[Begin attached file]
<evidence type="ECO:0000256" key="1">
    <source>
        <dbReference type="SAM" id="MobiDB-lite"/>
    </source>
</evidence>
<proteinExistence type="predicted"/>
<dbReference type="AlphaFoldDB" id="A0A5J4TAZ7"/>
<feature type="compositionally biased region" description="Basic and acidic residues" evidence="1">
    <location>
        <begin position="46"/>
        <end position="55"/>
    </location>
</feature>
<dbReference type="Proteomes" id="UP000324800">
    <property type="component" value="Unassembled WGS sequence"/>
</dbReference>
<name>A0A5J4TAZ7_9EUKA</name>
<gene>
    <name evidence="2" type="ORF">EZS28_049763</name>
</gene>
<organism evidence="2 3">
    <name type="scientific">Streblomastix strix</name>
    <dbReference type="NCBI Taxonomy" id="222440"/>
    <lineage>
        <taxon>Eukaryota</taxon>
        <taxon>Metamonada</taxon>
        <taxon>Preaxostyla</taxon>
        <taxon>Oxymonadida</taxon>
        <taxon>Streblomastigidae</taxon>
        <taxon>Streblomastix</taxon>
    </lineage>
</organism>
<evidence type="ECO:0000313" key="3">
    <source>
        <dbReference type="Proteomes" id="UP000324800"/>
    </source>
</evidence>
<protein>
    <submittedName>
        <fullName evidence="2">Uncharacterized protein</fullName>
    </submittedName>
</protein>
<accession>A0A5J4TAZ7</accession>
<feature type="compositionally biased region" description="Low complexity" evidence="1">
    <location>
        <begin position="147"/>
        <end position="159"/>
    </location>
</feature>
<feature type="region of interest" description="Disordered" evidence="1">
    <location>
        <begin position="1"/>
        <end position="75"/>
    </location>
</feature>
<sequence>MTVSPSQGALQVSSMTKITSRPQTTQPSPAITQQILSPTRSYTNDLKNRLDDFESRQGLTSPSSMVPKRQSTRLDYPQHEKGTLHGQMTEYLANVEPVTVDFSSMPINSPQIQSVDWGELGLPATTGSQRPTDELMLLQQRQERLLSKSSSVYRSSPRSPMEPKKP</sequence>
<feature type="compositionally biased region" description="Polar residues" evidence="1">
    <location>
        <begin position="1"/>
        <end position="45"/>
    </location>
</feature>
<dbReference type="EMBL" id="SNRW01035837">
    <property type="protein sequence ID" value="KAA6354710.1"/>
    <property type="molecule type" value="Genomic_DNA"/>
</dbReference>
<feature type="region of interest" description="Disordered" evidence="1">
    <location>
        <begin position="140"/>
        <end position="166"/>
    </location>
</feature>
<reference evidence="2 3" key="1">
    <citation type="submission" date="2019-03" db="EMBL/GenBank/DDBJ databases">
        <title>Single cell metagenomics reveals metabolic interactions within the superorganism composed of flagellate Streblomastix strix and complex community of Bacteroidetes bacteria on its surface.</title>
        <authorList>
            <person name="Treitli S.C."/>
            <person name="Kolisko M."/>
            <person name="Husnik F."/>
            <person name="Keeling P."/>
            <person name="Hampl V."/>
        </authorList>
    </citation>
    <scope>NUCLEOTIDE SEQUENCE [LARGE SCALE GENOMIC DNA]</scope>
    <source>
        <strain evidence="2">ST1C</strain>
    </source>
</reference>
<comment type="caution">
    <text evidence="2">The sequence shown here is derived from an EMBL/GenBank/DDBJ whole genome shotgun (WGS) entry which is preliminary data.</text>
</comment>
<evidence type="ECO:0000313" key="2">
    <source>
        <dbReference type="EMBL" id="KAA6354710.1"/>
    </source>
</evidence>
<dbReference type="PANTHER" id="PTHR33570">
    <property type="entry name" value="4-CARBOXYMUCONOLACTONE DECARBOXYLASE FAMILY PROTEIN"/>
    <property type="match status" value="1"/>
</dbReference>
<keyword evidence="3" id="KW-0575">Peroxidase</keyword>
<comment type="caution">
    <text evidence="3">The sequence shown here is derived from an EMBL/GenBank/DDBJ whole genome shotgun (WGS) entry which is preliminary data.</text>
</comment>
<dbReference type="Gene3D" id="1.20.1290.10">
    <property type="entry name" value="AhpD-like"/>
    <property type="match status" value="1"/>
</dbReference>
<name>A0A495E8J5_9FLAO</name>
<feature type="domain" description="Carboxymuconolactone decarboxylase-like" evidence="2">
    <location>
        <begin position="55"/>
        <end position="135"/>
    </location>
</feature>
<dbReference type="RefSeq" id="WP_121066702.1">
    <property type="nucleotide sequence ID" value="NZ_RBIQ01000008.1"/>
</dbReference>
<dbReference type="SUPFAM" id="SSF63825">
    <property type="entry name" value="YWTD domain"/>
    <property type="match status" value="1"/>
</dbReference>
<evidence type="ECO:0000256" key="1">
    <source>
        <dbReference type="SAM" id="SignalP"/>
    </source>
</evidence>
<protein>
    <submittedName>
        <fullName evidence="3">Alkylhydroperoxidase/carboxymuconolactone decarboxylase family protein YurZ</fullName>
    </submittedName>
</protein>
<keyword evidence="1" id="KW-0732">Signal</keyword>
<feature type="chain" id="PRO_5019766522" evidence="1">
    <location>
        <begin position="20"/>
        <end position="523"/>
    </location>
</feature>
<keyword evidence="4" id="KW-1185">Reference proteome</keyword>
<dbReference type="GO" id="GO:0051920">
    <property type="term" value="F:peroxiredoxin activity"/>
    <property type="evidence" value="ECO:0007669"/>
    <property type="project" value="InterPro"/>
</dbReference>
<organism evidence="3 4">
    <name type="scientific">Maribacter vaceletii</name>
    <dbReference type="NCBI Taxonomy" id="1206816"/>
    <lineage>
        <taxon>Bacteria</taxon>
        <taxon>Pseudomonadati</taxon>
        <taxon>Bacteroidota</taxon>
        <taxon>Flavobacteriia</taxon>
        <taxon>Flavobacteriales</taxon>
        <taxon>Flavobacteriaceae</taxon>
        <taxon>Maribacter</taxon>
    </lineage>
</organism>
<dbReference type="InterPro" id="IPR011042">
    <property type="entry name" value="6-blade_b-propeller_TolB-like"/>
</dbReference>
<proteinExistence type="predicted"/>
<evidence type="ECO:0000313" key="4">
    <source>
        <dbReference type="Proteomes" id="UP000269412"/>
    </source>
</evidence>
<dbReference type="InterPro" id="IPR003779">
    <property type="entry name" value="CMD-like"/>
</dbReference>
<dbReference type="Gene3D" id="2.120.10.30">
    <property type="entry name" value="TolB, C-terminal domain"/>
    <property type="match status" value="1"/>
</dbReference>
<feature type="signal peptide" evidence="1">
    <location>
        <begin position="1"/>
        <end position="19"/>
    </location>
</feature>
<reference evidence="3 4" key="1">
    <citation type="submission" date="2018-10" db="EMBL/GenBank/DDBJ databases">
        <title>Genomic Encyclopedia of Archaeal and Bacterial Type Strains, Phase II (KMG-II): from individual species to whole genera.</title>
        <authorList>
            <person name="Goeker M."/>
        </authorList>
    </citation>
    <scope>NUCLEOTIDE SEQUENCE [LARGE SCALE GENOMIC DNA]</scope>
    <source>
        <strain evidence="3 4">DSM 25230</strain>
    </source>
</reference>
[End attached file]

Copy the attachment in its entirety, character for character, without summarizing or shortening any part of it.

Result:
<evidence type="ECO:0000256" key="1">
    <source>
        <dbReference type="SAM" id="MobiDB-lite"/>
    </source>
</evidence>
<proteinExistence type="predicted"/>
<dbReference type="AlphaFoldDB" id="A0A5J4TAZ7"/>
<feature type="compositionally biased region" description="Basic and acidic residues" evidence="1">
    <location>
        <begin position="46"/>
        <end position="55"/>
    </location>
</feature>
<dbReference type="Proteomes" id="UP000324800">
    <property type="component" value="Unassembled WGS sequence"/>
</dbReference>
<name>A0A5J4TAZ7_9EUKA</name>
<gene>
    <name evidence="2" type="ORF">EZS28_049763</name>
</gene>
<organism evidence="2 3">
    <name type="scientific">Streblomastix strix</name>
    <dbReference type="NCBI Taxonomy" id="222440"/>
    <lineage>
        <taxon>Eukaryota</taxon>
        <taxon>Metamonada</taxon>
        <taxon>Preaxostyla</taxon>
        <taxon>Oxymonadida</taxon>
        <taxon>Streblomastigidae</taxon>
        <taxon>Streblomastix</taxon>
    </lineage>
</organism>
<evidence type="ECO:0000313" key="3">
    <source>
        <dbReference type="Proteomes" id="UP000324800"/>
    </source>
</evidence>
<protein>
    <submittedName>
        <fullName evidence="2">Uncharacterized protein</fullName>
    </submittedName>
</protein>
<accession>A0A5J4TAZ7</accession>
<feature type="compositionally biased region" description="Low complexity" evidence="1">
    <location>
        <begin position="147"/>
        <end position="159"/>
    </location>
</feature>
<feature type="region of interest" description="Disordered" evidence="1">
    <location>
        <begin position="1"/>
        <end position="75"/>
    </location>
</feature>
<sequence>MTVSPSQGALQVSSMTKITSRPQTTQPSPAITQQILSPTRSYTNDLKNRLDDFESRQGLTSPSSMVPKRQSTRLDYPQHEKGTLHGQMTEYLANVEPVTVDFSSMPINSPQIQSVDWGELGLPATTGSQRPTDELMLLQQRQERLLSKSSSVYRSSPRSPMEPKKP</sequence>
<feature type="compositionally biased region" description="Polar residues" evidence="1">
    <location>
        <begin position="1"/>
        <end position="45"/>
    </location>
</feature>
<dbReference type="EMBL" id="SNRW01035837">
    <property type="protein sequence ID" value="KAA6354710.1"/>
    <property type="molecule type" value="Genomic_DNA"/>
</dbReference>
<feature type="region of interest" description="Disordered" evidence="1">
    <location>
        <begin position="140"/>
        <end position="166"/>
    </location>
</feature>
<reference evidence="2 3" key="1">
    <citation type="submission" date="2019-03" db="EMBL/GenBank/DDBJ databases">
        <title>Single cell metagenomics reveals metabolic interactions within the superorganism composed of flagellate Streblomastix strix and complex community of Bacteroidetes bacteria on its surface.</title>
        <authorList>
            <person name="Treitli S.C."/>
            <person name="Kolisko M."/>
            <person name="Husnik F."/>
            <person name="Keeling P."/>
            <person name="Hampl V."/>
        </authorList>
    </citation>
    <scope>NUCLEOTIDE SEQUENCE [LARGE SCALE GENOMIC DNA]</scope>
    <source>
        <strain evidence="2">ST1C</strain>
    </source>
</reference>
<comment type="caution">
    <text evidence="2">The sequence shown here is derived from an EMBL/GenBank/DDBJ whole genome shotgun (WGS) entry which is preliminary data.</text>
</comment>
<evidence type="ECO:0000313" key="2">
    <source>
        <dbReference type="EMBL" id="KAA6354710.1"/>
    </source>
</evidence>
<dbReference type="PANTHER" id="PTHR33570">
    <property type="entry name" value="4-CARBOXYMUCONOLACTONE DECARBOXYLASE FAMILY PROTEIN"/>
    <property type="match status" value="1"/>
</dbReference>
<keyword evidence="3" id="KW-0575">Peroxidase</keyword>
<comment type="caution">
    <text evidence="3">The sequence shown here is derived from an EMBL/GenBank/DDBJ whole genome shotgun (WGS) entry which is preliminary data.</text>
</comment>
<dbReference type="Gene3D" id="1.20.1290.10">
    <property type="entry name" value="AhpD-like"/>
    <property type="match status" value="1"/>
</dbReference>
<name>A0A495E8J5_9FLAO</name>
<feature type="domain" description="Carboxymuconolactone decarboxylase-like" evidence="2">
    <location>
        <begin position="55"/>
        <end position="135"/>
    </location>
</feature>
<dbReference type="RefSeq" id="WP_121066702.1">
    <property type="nucleotide sequence ID" value="NZ_RBIQ01000008.1"/>
</dbReference>
<dbReference type="SUPFAM" id="SSF63825">
    <property type="entry name" value="YWTD domain"/>
    <property type="match status" value="1"/>
</dbReference>
<evidence type="ECO:0000256" key="1">
    <source>
        <dbReference type="SAM" id="SignalP"/>
    </source>
</evidence>
<protein>
    <submittedName>
        <fullName evidence="3">Alkylhydroperoxidase/carboxymuconolactone decarboxylase family protein YurZ</fullName>
    </submittedName>
</protein>
<keyword evidence="1" id="KW-0732">Signal</keyword>
<feature type="chain" id="PRO_5019766522" evidence="1">
    <location>
        <begin position="20"/>
        <end position="523"/>
    </location>
</feature>
<keyword evidence="4" id="KW-1185">Reference proteome</keyword>
<dbReference type="GO" id="GO:0051920">
    <property type="term" value="F:peroxiredoxin activity"/>
    <property type="evidence" value="ECO:0007669"/>
    <property type="project" value="InterPro"/>
</dbReference>
<organism evidence="3 4">
    <name type="scientific">Maribacter vaceletii</name>
    <dbReference type="NCBI Taxonomy" id="1206816"/>
    <lineage>
        <taxon>Bacteria</taxon>
        <taxon>Pseudomonadati</taxon>
        <taxon>Bacteroidota</taxon>
        <taxon>Flavobacteriia</taxon>
        <taxon>Flavobacteriales</taxon>
        <taxon>Flavobacteriaceae</taxon>
        <taxon>Maribacter</taxon>
    </lineage>
</organism>
<dbReference type="InterPro" id="IPR011042">
    <property type="entry name" value="6-blade_b-propeller_TolB-like"/>
</dbReference>
<proteinExistence type="predicted"/>
<evidence type="ECO:0000313" key="4">
    <source>
        <dbReference type="Proteomes" id="UP000269412"/>
    </source>
</evidence>
<dbReference type="InterPro" id="IPR003779">
    <property type="entry name" value="CMD-like"/>
</dbReference>
<dbReference type="Gene3D" id="2.120.10.30">
    <property type="entry name" value="TolB, C-terminal domain"/>
    <property type="match status" value="1"/>
</dbReference>
<feature type="signal peptide" evidence="1">
    <location>
        <begin position="1"/>
        <end position="19"/>
    </location>
</feature>
<reference evidence="3 4" key="1">
    <citation type="submission" date="2018-10" db="EMBL/GenBank/DDBJ databases">
        <title>Genomic Encyclopedia of Archaeal and Bacterial Type Strains, Phase II (KMG-II): from individual species to whole genera.</title>
        <authorList>
            <person name="Goeker M."/>
        </authorList>
    </citation>
    <scope>NUCLEOTIDE SEQUENCE [LARGE SCALE GENOMIC DNA]</scope>
    <source>
        <strain evidence="3 4">DSM 25230</strain>
    </source>
</reference>